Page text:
The new Configuration Manager Application Catalog represents a great opportunity for you to deliver self-service application installation to your company’s users. By modeling the applications and publishing them in the Application Catalog, you can offer up a service that makes installing applications quick and easy for your end-users. Because the Application Catalog only shows applications that are deployed to the user, your end users also get a tailored experience just for their job role. To make the most effective use of the Application Catalog and ensure you’re delivering the best experience possible, here are a few tips we’ve learned from real world deployments.
Site System Role Installation
If you’re hosting less than 10,000 users in your company’s intranet, co-locating the Application Catalog web service and Application Catalog website roles on the same server should work just fine. Remember that the web service role connects directly to your database, so ensure that the network connectivity between the SQL server and the Application Catalog web service servers is robust. Refer to the product documentation for specific scalability guidance.
If you’re hosting more than 10,000 users, or when you have more geographically distributed users, consider deploying additional application catalogs to keep responsiveness high and user satisfaction up. Use client settings to configure collections of computers to use different Application Catalog servers.
For deployments with two or more primary sites, it helps to have at least one set of Application Catalog roles per primary site. When you configure the Computer Agent client settings, set the Default Application Catalog Website point value to Automatically detect and the system will take care of assigning the local Application Catalog role for clients in each primary site.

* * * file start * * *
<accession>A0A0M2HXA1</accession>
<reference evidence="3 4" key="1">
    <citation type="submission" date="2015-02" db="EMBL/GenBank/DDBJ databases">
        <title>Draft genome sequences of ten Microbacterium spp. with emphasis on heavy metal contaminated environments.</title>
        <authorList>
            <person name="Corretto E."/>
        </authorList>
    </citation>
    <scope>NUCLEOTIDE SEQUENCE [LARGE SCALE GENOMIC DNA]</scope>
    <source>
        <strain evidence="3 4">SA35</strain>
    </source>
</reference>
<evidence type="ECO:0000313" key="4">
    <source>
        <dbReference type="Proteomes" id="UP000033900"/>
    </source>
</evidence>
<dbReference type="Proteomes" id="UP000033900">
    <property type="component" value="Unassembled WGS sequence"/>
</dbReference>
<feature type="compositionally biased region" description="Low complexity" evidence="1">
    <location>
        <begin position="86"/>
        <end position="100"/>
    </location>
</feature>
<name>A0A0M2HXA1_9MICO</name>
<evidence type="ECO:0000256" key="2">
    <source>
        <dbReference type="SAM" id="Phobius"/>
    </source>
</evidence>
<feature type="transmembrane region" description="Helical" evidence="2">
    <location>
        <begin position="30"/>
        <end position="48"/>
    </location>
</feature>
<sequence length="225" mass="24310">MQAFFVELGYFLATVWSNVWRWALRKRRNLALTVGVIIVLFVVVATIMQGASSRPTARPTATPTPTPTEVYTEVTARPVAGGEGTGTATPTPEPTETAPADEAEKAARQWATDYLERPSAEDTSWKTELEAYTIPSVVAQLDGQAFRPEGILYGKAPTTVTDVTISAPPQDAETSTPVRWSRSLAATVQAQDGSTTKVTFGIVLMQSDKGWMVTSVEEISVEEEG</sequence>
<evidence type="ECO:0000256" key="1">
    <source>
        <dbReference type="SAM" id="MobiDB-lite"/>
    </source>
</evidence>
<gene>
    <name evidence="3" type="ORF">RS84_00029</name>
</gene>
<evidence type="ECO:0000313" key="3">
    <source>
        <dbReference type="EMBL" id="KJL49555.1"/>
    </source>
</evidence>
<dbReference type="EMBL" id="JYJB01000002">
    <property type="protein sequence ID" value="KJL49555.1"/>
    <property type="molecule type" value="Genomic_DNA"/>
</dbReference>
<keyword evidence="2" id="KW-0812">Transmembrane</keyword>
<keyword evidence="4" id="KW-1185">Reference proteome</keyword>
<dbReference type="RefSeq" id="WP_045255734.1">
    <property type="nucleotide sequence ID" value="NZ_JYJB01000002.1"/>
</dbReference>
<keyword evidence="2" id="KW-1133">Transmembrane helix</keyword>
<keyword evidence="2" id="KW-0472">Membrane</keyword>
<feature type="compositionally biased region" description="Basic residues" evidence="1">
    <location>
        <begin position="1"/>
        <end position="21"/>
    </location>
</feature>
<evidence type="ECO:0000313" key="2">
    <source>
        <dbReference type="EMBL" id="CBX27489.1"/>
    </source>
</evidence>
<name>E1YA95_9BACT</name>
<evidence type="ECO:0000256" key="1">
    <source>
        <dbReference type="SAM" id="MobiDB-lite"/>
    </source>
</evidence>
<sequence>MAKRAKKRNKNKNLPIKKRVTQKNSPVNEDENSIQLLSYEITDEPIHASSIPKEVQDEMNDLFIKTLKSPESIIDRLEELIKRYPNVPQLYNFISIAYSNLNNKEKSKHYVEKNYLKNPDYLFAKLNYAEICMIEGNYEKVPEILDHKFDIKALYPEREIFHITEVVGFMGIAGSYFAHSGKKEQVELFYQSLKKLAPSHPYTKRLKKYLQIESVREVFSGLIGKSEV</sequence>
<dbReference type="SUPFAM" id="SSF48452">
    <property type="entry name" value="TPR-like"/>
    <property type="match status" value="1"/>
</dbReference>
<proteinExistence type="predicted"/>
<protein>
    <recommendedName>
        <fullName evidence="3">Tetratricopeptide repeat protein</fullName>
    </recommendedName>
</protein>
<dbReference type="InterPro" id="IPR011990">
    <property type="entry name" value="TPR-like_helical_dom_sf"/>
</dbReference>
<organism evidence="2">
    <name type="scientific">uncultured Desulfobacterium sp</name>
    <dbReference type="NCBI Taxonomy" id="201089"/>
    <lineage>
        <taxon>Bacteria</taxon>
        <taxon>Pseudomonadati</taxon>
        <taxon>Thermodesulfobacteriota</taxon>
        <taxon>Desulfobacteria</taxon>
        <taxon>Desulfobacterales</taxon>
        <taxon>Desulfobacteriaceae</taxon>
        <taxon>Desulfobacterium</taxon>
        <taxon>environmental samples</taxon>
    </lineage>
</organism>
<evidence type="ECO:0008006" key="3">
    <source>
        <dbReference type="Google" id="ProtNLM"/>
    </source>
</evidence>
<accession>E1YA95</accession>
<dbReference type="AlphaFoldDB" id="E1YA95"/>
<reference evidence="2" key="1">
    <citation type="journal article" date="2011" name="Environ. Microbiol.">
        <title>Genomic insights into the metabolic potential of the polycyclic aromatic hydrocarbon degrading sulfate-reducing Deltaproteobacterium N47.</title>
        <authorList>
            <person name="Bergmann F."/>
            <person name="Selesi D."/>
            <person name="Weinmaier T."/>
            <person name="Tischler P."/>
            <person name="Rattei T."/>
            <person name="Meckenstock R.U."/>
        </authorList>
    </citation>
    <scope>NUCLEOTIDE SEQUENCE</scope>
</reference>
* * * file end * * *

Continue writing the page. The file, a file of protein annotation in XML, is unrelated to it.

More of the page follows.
For deployments that need to scale out, (especially as it relates to Application Catalog performance) it’s better to scale out by using separate primaries rather than installing a second Application Catalog role for the same primary site as the existing Application Catalog. Doing so will allow the Application Catalog web service roles to communicate with a different SQL Server database and provide a better end user experience.
The User Experience
The Application Catalog has code running in the browser but the user’s experience is heavily dependent the data exchange with the catalog web server. Some caching takes place on the Application Catalog web roles for performance optimization, but several factors influence the overall performance and responsiveness of the Application Catalog:
- Number of applications for a user – The Application Catalog is designed to return a sorted list of applications for a user one page at a time. Users can also limit that list by a search criteria, or a category. Regardless of the method they use to see their list of applications, the system has to build out the list, sort it, and return a page of applications to the user. For an Application Catalog that has 1000s of applications, it will take longer to fetch and sort the list than if there were less than 100 applications published. So, as you’re deploying applications, periodically review the applications published to the catalog and remove deployments for outdated or obsolete applications.
- Number of distribution groups (or security groups) the user is a member of which are used in creating user collections – When you deploy an application to a user collection, you can either deploy to “All Users” or a custom user collection. Deploying to the “All Users” collection provides the fastest user experience because the SQL query is very simple. When you deploy to a user collection that’s based on direct members or distribution/security groups, the system has to build a much more complex SQL query which includes a list of the user’s distribution group ID’s – and that will take more time to send to the server and process in SQL. Be conscious of this as you deploy your applications. By all means, deploy your applications to user collections that represent the audience for that application, but for those applications that are truly available to all users in your organization, you can offer the best possible user experience by deploying those applications to the “All Users” collection.